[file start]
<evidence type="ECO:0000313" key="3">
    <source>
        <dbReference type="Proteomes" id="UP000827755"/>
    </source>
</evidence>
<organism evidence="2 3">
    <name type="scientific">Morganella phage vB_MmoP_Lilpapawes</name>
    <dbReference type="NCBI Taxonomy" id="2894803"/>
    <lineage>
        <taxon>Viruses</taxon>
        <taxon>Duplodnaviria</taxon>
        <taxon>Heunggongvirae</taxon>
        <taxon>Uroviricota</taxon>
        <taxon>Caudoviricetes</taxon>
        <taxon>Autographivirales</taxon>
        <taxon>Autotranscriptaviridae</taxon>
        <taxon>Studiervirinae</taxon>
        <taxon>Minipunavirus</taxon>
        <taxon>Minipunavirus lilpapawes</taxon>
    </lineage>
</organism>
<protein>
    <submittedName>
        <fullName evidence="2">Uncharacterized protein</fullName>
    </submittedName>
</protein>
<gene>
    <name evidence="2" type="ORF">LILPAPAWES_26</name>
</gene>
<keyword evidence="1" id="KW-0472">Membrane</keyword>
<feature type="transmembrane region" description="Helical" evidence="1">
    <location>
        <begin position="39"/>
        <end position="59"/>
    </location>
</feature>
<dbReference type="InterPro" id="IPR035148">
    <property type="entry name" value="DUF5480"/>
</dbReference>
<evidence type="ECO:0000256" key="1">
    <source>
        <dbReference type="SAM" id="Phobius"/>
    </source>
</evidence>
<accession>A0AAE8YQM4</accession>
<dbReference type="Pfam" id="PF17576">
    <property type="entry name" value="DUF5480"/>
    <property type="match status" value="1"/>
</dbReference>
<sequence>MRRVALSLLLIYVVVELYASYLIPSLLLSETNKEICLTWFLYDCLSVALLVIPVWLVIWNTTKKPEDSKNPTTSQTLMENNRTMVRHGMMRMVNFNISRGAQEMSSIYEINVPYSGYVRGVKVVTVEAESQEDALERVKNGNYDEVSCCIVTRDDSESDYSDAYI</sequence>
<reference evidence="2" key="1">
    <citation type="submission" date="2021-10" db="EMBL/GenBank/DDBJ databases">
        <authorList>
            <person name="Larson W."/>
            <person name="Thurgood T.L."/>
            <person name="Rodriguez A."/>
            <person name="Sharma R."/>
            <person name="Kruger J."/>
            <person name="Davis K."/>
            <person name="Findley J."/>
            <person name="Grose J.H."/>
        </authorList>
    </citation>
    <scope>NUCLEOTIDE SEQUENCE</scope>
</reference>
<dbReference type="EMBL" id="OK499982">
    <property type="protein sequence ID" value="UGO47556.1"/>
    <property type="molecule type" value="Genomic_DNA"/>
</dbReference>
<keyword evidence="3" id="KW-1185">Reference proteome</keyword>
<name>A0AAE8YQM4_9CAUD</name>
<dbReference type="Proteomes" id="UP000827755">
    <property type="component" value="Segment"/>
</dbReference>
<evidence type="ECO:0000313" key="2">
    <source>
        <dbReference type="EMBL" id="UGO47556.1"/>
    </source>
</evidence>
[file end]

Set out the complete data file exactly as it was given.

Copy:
<evidence type="ECO:0000313" key="3">
    <source>
        <dbReference type="Proteomes" id="UP000827755"/>
    </source>
</evidence>
<organism evidence="2 3">
    <name type="scientific">Morganella phage vB_MmoP_Lilpapawes</name>
    <dbReference type="NCBI Taxonomy" id="2894803"/>
    <lineage>
        <taxon>Viruses</taxon>
        <taxon>Duplodnaviria</taxon>
        <taxon>Heunggongvirae</taxon>
        <taxon>Uroviricota</taxon>
        <taxon>Caudoviricetes</taxon>
        <taxon>Autographivirales</taxon>
        <taxon>Autotranscriptaviridae</taxon>
        <taxon>Studiervirinae</taxon>
        <taxon>Minipunavirus</taxon>
        <taxon>Minipunavirus lilpapawes</taxon>
    </lineage>
</organism>
<protein>
    <submittedName>
        <fullName evidence="2">Uncharacterized protein</fullName>
    </submittedName>
</protein>
<gene>
    <name evidence="2" type="ORF">LILPAPAWES_26</name>
</gene>
<keyword evidence="1" id="KW-0472">Membrane</keyword>
<feature type="transmembrane region" description="Helical" evidence="1">
    <location>
        <begin position="39"/>
        <end position="59"/>
    </location>
</feature>
<dbReference type="InterPro" id="IPR035148">
    <property type="entry name" value="DUF5480"/>
</dbReference>
<evidence type="ECO:0000256" key="1">
    <source>
        <dbReference type="SAM" id="Phobius"/>
    </source>
</evidence>
<accession>A0AAE8YQM4</accession>
<dbReference type="Pfam" id="PF17576">
    <property type="entry name" value="DUF5480"/>
    <property type="match status" value="1"/>
</dbReference>
<sequence>MRRVALSLLLIYVVVELYASYLIPSLLLSETNKEICLTWFLYDCLSVALLVIPVWLVIWNTTKKPEDSKNPTTSQTLMENNRTMVRHGMMRMVNFNISRGAQEMSSIYEINVPYSGYVRGVKVVTVEAESQEDALERVKNGNYDEVSCCIVTRDDSESDYSDAYI</sequence>
<reference evidence="2" key="1">
    <citation type="submission" date="2021-10" db="EMBL/GenBank/DDBJ databases">
        <authorList>
            <person name="Larson W."/>
            <person name="Thurgood T.L."/>
            <person name="Rodriguez A."/>
            <person name="Sharma R."/>
            <person name="Kruger J."/>
            <person name="Davis K."/>
            <person name="Findley J."/>
            <person name="Grose J.H."/>
        </authorList>
    </citation>
    <scope>NUCLEOTIDE SEQUENCE</scope>
</reference>
<dbReference type="EMBL" id="OK499982">
    <property type="protein sequence ID" value="UGO47556.1"/>
    <property type="molecule type" value="Genomic_DNA"/>
</dbReference>
<keyword evidence="3" id="KW-1185">Reference proteome</keyword>
<name>A0AAE8YQM4_9CAUD</name>
<dbReference type="Proteomes" id="UP000827755">
    <property type="component" value="Segment"/>
</dbReference>
<evidence type="ECO:0000313" key="2">
    <source>
        <dbReference type="EMBL" id="UGO47556.1"/>
    </source>
</evidence>